While COVID-19 has stress-tested the mothership NHS and revealed it to be surprisingly resilient, it has also exposed the frailty of the institution’s most junior satellite, NHSX, just when that unit might have been expected to come into its own as the main driver of policy and best practice for technology, digital and data across the service.
Health secretary Matt Hancock launched NHSX with a fanfare in April 2019. But it has been plagued ever since by the opaqueness of its role, which has been further exacerbated by a series of internal controversies and concerns about its procurement strategy, throwing its response to the pandemic into sharp relief, and raising questions about its fitness for purpose.
The speed of digital technology adoption across the NHS to address the immediate challenges of the crisis has been remarkable, with years of digital transformation apparently achieved in a matter of weeks. But that speed has also made alarm bells ring.
Even internally, apparently, doubts have been raised about the lack of compliance in hastily implemented applications. An email from CEO Matthew Gould to the leadership team was leaked to HSJ in which he acknowledged that launching non-compliant websites and apps was costing NHSX goodwill and credibility.
While the frontline has stepped up in the pandemic, the scattergun approach of NHSX as it has thrown funding at some hastily sourced applications while announcing other procurement projects long on ambition and short on budget has suggested an operation stuck in reactive mode.
Down and out
In March, for example, NHS England and NHSX approved £12.6 million of funding for 12-month licences to be rolled-out across primary care for Attend Anywhere. The implementaton subsequently ran into teething problems that culminated in a major outage on 18 May, prompting a public apology on Twitter from the application vendor and some observers to question the extent of pre-implementation due diligence.
The timing was unfortunate. Only three days earlier, the National Audit Office had published a report – Digital Transformation in the NHS – which questioned NHSX’s lack of clarity about whole-life costs and the benefits of different approaches to digital transformation at a local level.
It also identified possible tension between the two ambitions of achieving interoperability and increasing the number of technology suppliers to the NHS, which is likely to increase rather than lessen the amount of integration.
Among other conclusions, the report suggested that the expected technology plan for health and care includes an implementation plan with specific objectives and measurable actions that are required. This plan, it said, “should be realistic about the time and investment required.”
Time and money
Questions about time and investment have already been asked about an open procurement for clinical communications tools for NHS trusts, which was published on 4 May, scoped at £3 million across two years, with an admirable goal: to eradicate pagers, the time-sapping bane of life as a clinician, as quickly as possible.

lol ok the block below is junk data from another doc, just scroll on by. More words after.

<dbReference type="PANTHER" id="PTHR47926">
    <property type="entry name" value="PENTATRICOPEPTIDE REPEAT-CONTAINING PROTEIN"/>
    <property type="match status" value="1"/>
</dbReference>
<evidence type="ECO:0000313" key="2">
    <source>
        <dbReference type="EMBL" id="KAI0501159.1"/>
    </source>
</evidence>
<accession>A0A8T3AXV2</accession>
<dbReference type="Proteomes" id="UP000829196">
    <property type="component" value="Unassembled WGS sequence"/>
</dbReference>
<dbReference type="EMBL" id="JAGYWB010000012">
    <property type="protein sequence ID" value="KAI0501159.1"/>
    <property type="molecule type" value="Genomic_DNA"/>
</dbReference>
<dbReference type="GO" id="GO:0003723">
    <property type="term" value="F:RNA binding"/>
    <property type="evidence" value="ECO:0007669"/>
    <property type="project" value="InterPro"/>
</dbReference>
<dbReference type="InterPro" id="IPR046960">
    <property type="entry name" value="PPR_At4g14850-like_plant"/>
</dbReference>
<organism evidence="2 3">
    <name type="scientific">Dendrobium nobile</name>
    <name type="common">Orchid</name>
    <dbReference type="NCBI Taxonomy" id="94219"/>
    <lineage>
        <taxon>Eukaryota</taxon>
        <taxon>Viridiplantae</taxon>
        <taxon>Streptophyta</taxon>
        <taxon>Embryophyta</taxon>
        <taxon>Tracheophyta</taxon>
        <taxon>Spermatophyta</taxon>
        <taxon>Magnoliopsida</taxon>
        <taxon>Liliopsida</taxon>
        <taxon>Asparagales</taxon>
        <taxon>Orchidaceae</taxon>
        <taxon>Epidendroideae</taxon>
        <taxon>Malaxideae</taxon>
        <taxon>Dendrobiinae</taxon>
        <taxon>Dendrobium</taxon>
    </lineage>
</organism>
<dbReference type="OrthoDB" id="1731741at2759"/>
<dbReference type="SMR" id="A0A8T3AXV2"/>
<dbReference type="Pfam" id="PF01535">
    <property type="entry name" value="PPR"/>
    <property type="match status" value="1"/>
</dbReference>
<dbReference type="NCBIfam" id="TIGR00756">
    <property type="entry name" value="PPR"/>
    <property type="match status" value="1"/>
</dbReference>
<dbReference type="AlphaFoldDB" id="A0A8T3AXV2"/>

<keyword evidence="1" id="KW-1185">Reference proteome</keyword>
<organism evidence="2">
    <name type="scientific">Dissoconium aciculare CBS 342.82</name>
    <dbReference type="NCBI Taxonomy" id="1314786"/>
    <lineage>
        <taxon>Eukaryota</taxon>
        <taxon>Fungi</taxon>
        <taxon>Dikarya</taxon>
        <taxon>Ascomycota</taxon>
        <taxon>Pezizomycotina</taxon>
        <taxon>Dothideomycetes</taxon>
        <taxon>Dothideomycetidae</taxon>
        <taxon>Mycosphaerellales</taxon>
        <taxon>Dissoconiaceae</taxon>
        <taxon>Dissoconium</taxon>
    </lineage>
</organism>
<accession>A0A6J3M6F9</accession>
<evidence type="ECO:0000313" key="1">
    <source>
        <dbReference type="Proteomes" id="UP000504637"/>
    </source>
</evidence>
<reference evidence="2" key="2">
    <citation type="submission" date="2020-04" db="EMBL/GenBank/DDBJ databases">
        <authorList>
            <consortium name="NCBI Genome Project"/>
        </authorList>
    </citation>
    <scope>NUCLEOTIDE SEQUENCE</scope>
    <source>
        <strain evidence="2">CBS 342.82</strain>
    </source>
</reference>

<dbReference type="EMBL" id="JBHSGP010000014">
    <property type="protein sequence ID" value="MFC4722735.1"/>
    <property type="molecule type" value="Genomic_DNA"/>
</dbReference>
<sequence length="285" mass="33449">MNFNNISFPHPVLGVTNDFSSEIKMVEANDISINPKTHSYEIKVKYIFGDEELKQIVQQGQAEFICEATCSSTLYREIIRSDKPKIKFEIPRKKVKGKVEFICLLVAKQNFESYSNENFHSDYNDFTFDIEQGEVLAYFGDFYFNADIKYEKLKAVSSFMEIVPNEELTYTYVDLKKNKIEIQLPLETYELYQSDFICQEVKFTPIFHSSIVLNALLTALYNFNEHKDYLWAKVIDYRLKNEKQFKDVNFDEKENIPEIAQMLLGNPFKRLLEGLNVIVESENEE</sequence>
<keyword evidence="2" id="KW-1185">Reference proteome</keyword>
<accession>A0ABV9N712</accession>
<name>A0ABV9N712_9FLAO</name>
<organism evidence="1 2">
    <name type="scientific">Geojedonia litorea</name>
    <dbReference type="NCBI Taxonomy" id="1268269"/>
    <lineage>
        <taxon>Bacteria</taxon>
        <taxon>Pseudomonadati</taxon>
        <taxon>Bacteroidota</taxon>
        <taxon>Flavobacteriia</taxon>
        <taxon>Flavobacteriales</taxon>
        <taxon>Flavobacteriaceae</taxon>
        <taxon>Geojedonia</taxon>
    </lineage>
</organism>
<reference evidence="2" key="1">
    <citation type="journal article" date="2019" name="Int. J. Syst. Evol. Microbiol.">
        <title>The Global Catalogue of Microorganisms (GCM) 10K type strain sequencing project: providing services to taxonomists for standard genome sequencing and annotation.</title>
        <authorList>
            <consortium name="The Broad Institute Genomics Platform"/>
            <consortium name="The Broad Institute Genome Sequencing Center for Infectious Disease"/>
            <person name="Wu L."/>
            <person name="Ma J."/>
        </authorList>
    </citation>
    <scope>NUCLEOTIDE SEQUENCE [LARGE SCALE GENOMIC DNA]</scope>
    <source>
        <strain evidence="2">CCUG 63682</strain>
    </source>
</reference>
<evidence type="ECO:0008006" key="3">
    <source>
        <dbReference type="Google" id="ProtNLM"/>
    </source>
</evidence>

But for such a critical programme that is clearly vital to its target users, the timescale and budget (around £1 per year, per NHS worker) hardly seems adequate. Furthermore, the investment required from any technology supplier in terms of data storage and security would make it prohibitive for many of the very innovators who might be best placed to help.
At the same time, as the progress of the COVID-19 contact tracing app stutters through testing from one controversy to the next, amid growing doubts that it will be ready for the launch of the government’s much vaunted national system on 1 June, this hardly seems the best climate in which to speed up the launch of another mission critical application.
Ben Moody, associate director of health and social care, techUK, said it would be wrong to position the open procurement for clinical communications tools as conflicting with the NHS COVID-19 response or the tracing app. “In fact,” he said, “clinical communication tools are a vital part of the arsenal allowing hospitals to effectively plan treatment and control the spread of COVID-19.”
Moody said: “techUK wrote to the Secretary of State for Health and Social Care, highlighting concerns about the use of digital tools in clinical settings that did not meet existing cyber security and data protection standards; or integrate with patient records.
“Our Manifesto for Matt [published in November 2018] cited research from the British Medical Journal that found that most doctors routinely used popular messaging apps to share sensitive patient information. Whilst convenient, the sharing of patient data in this way can be hugely problematic.
“As such, we welcome the creation of a national fund for clinical communications tools that meet the specific needs of clinicians and adhere to NHS standards. It is vital that world class NHS staff are equipped with world class digital tools.”
Nobody would disagree with that but until a coherent procurement strategy emerges from the very source that ought to be driving it, questions will continue to be asked about the role that NHSX was created to fulfil, and its ability to deliver standardised systems across the board.
NHSX was approached for comment, but had not responded at the time of publication.
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